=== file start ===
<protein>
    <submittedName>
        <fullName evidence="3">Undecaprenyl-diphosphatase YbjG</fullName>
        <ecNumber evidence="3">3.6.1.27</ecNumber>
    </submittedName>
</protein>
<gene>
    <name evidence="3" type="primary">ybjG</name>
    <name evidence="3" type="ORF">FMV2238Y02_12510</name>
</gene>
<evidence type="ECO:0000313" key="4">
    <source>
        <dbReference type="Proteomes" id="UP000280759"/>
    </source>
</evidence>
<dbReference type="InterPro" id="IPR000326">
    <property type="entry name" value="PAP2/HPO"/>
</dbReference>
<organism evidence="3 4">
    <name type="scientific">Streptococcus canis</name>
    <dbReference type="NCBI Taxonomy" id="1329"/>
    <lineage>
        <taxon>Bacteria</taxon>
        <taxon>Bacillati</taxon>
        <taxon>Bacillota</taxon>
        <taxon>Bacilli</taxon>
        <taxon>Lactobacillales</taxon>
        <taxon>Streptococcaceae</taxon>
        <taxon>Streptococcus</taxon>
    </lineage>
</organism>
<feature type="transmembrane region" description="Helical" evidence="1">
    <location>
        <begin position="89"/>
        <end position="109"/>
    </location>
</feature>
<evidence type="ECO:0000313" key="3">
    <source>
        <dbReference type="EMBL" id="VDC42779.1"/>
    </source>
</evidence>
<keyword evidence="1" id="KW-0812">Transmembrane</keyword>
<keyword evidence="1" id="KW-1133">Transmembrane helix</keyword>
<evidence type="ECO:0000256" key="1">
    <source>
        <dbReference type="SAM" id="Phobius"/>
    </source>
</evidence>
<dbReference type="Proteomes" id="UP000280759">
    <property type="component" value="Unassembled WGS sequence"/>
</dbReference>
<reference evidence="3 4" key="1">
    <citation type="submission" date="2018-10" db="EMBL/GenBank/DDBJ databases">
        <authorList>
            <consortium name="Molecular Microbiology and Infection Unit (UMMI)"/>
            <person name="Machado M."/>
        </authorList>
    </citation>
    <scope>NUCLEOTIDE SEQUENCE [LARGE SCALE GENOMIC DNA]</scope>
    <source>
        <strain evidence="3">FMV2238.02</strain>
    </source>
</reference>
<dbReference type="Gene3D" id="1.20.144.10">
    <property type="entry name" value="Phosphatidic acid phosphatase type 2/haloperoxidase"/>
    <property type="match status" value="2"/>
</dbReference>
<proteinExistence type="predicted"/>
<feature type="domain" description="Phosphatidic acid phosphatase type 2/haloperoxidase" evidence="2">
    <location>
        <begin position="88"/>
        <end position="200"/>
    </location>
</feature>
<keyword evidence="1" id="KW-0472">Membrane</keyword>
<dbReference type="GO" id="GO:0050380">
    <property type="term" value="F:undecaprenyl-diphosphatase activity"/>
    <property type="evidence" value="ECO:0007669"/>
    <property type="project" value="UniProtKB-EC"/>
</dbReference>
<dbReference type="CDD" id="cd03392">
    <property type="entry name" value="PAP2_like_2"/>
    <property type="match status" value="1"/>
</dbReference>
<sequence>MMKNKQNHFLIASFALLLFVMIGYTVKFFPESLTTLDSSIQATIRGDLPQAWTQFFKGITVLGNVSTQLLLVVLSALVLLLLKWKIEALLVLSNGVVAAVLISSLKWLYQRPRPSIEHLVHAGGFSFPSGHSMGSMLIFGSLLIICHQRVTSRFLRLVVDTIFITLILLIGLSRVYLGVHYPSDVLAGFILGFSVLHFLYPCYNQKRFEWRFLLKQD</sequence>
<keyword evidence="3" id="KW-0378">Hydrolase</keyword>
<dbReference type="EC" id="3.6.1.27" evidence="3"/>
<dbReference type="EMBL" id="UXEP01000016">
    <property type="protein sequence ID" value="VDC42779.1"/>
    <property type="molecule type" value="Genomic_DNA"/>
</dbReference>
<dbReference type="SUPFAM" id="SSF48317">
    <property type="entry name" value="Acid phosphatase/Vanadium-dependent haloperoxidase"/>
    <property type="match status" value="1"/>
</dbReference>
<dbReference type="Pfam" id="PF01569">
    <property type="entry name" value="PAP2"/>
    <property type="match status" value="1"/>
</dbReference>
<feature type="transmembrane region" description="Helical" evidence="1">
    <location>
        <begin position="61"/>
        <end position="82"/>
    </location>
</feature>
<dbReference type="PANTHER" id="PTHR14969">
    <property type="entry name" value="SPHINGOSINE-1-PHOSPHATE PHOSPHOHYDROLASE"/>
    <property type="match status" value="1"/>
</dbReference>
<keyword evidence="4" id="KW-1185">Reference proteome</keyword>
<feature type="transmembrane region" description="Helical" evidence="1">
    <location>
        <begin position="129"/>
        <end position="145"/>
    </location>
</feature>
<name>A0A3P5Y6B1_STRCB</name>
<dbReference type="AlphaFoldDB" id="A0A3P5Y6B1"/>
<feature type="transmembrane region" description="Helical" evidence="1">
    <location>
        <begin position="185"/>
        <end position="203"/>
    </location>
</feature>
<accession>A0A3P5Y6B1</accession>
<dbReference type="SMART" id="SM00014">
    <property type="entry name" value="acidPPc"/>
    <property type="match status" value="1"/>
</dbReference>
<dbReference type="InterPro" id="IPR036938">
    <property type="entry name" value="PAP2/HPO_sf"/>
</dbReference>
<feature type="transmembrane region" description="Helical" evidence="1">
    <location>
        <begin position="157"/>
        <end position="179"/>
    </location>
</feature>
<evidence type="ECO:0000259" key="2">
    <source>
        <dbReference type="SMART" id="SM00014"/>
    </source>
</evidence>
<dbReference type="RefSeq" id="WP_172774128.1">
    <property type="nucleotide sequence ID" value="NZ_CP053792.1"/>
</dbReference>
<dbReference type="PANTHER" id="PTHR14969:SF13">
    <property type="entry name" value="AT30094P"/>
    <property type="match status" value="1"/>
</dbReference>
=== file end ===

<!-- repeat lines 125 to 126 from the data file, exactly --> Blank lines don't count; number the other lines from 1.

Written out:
</feature>
<accession>A0A3P5Y6B1</accession>